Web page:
Apps for Healthy Kids

Published Jun-06-11

Crowdsourcing initiative to combat the obesity epidemic and get young America on its feet.

United States Department of Agriculture, United States

The Story:

Apps for Healthy Kids Crowdsourcing has been deployed in the nationwide US fight against obesity. To get children off their sofas and to exercise more the First Lady Michelle Obama launched an open innovation competition as part of her Let’s Move! initiative aimed at game designers, software developers and students. They were challenged to come up with healthy, motivational and fun apps for children and competed for a prize pot of $60,000.

Obesity is one of western society’s most pressing health concerns and threatens the health of one third of American children. It’s also a drain on the public purse with $150 billion being spent every year in the US to treat obesity-related conditions. And the numbers do not appear to be going down anytime soon. So serious is the obesity epidemic that today’s generation of American children may face a shorter lifespan than their parents.

Creative approaches are needed to tackle these problems and that’s where open innovation and the wisdom of the crowd can come in. The value of such initiatives is that they attract diverse viewpoints and ideas from a community of people (those who have signed up to take part in a competition).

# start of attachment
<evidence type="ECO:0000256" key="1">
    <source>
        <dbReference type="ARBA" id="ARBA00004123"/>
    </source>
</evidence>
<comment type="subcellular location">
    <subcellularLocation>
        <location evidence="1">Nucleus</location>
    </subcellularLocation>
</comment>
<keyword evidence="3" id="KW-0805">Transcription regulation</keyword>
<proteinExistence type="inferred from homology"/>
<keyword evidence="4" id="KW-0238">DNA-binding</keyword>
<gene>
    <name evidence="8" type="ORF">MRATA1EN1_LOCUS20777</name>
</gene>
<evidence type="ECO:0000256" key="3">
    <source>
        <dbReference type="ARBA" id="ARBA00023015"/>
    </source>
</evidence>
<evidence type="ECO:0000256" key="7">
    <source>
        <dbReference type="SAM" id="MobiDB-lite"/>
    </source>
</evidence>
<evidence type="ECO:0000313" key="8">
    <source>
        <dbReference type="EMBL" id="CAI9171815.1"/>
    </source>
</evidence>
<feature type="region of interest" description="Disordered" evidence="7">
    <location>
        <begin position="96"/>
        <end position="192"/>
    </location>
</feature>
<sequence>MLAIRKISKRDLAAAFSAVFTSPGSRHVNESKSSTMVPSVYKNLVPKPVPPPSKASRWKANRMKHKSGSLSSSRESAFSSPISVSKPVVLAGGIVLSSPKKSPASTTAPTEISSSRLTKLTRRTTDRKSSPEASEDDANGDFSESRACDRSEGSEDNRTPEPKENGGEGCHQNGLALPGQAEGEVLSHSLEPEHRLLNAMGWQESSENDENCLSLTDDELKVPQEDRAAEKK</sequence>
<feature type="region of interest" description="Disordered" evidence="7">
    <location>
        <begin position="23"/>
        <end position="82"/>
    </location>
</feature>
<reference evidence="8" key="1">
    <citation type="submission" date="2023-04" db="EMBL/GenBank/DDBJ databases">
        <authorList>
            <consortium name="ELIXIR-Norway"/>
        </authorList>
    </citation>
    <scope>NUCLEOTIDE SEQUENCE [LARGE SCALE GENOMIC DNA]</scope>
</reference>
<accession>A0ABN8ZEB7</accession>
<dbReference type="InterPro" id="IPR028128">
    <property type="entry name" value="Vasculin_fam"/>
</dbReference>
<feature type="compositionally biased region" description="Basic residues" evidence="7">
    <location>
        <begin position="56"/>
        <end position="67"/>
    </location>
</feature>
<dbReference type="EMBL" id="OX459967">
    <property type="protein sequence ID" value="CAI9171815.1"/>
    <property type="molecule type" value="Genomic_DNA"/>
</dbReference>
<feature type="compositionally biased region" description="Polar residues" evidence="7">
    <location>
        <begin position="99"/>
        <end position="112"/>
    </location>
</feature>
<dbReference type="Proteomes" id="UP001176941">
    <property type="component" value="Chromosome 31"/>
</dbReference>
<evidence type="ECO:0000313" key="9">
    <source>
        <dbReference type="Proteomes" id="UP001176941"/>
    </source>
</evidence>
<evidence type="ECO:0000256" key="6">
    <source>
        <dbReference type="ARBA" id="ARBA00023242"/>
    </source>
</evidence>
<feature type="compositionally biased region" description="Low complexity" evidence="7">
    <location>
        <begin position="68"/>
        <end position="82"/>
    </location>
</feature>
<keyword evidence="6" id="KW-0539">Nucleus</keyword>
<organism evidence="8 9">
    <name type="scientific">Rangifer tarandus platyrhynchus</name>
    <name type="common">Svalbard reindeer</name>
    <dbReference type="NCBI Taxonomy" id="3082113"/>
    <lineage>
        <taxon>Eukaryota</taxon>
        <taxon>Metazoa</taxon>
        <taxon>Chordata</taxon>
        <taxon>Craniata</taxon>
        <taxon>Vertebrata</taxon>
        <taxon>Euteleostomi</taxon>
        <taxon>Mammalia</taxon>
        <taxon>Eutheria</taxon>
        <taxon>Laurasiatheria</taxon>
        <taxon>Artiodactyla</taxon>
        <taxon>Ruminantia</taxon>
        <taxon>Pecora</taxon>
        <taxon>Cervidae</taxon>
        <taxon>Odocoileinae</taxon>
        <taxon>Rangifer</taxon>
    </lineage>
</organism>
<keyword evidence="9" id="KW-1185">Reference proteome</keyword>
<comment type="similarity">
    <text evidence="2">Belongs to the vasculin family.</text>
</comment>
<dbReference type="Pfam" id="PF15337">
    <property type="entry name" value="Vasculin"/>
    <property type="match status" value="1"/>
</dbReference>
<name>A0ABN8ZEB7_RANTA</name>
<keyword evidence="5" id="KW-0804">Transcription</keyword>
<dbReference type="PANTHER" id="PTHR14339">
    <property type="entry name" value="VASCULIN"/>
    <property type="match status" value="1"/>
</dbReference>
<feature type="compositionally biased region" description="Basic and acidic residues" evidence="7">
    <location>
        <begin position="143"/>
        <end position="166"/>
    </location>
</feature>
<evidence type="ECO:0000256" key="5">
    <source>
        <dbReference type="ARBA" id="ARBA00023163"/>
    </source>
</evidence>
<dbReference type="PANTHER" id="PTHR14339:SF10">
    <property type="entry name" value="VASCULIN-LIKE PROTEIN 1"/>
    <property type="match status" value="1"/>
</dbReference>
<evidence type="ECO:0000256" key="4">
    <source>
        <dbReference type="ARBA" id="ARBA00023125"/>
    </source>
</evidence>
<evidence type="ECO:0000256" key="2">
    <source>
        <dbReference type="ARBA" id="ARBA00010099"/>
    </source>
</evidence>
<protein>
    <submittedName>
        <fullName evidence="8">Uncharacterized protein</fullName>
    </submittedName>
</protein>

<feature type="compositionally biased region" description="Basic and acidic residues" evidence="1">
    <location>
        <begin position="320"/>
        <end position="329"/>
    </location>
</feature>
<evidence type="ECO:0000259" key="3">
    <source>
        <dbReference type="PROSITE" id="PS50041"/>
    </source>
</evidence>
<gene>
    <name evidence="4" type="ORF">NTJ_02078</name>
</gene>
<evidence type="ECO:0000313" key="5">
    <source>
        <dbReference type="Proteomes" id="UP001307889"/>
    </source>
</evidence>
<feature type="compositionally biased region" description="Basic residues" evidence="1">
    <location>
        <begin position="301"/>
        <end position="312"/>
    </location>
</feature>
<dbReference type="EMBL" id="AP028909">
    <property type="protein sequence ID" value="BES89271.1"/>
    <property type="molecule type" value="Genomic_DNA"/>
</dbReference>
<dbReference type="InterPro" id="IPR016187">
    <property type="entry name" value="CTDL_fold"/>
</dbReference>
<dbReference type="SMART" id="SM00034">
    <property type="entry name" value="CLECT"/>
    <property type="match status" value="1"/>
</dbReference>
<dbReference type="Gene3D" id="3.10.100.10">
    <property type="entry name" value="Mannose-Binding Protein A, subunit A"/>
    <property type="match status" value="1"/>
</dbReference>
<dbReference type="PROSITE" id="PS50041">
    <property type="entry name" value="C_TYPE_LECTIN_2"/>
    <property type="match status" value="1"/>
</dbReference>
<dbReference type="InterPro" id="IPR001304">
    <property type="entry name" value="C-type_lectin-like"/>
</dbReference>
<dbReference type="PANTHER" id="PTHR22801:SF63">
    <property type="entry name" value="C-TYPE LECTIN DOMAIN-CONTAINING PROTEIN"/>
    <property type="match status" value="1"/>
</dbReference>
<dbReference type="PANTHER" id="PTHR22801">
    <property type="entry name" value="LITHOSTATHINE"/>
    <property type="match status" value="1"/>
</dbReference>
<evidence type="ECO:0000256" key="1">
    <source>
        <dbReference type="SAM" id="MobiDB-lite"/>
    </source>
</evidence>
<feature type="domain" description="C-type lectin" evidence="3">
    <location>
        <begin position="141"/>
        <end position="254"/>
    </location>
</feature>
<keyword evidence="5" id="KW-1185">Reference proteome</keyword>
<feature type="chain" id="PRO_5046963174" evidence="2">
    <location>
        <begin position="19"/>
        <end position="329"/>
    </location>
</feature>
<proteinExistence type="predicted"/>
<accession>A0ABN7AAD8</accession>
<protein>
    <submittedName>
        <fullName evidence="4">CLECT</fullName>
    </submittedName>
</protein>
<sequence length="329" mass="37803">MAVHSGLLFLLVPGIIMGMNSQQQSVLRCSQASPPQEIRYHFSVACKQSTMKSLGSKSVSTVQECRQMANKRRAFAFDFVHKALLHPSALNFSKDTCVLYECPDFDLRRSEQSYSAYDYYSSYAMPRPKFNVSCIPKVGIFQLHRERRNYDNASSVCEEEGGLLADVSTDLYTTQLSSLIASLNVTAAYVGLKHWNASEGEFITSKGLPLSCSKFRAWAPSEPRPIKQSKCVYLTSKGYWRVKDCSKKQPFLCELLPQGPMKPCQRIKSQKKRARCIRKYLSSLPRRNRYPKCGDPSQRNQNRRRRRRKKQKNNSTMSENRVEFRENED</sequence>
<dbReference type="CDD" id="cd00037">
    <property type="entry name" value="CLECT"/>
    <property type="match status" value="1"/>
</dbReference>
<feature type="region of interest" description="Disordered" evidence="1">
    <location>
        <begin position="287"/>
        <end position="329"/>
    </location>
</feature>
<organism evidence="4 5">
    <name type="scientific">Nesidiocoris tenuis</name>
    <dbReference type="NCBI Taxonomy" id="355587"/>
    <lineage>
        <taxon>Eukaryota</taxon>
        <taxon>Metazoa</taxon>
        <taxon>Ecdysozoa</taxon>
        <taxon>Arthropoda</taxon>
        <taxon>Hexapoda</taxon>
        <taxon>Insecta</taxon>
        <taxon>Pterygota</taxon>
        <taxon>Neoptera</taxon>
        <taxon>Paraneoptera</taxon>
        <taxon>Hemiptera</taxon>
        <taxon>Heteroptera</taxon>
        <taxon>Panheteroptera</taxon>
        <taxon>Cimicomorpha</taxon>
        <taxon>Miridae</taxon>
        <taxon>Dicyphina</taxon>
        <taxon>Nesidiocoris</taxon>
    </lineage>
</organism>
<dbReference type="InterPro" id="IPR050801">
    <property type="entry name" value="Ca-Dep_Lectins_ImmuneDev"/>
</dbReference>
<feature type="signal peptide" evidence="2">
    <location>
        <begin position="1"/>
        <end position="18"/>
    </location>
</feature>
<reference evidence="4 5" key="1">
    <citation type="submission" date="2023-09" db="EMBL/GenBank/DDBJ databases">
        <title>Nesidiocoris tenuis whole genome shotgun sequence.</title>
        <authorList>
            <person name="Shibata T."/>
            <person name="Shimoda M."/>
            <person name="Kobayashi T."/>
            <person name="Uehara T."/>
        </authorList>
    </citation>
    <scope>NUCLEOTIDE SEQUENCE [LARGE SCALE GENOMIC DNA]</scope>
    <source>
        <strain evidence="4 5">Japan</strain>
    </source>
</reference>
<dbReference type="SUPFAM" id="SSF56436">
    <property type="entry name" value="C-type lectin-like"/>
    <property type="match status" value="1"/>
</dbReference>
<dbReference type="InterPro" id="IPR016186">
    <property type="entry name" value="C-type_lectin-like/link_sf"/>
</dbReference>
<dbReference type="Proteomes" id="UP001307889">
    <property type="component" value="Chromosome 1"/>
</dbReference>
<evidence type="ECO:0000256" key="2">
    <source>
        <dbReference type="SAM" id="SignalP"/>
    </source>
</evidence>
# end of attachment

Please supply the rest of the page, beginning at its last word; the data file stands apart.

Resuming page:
Apps to Promote Health

The contest was sponsored by the US Department of Agriculture (USDA) and participants were encouraged to devise and develop games using the USDA nutrition data set. It was made available to the public through the Open Government Initiative and contains information on calories and food groups for over 1,000 commonly eaten foods. From these, designers and developers were encouraged to create tools and games to deliver nutrition and health concepts in fun and engaging ways. The overarching aim was to instill lifelong healthy eating habits in children without preaching to or patronizing them.

The competition website attracted more than 50,000 supporters and nearly 100 entries were submitted. Eleven winning applications were selected by the panel of judges which included such industry luminaries as Apple Computer Co-Founder Steve Wozniak, and Mike Gallagher, President and CEO of the Entertainment Software Association.

Competition Winners

The Grand Prize and $10,000 check was awarded to students from the University of Southern California. Their innovation was a game called ‘Trainer’ that challenges users to strengthen a cartoon creature by training alongside it in the real world as tracked by interactive webcam technology.

Other prize winners included ‘Tony's Plate Calculator’ designed by a husband and wife team from Dayton Ohio. They initially created the food calculator for their diabetic son and then turned it into a free online tool for anyone who wants to know more about the nutritional content of the food they eat.

“This competition allowed us to harness the combined creativity of game developers, local youth and adults to work collaboratively to produce fun, innovative games and tools that promote healthy lifestyles,” said Agriculture Secretary Tom Vilsack.

The competition also inspired a series of games jams with students across the country sharing ideas and testing prototypes.

Intellectual Property Rights

The designers of each app, tool and game kept their intellectual property rights, although the USDA has the rights to use and distribute the apps to the public free of charge for one year after the winners were announced.

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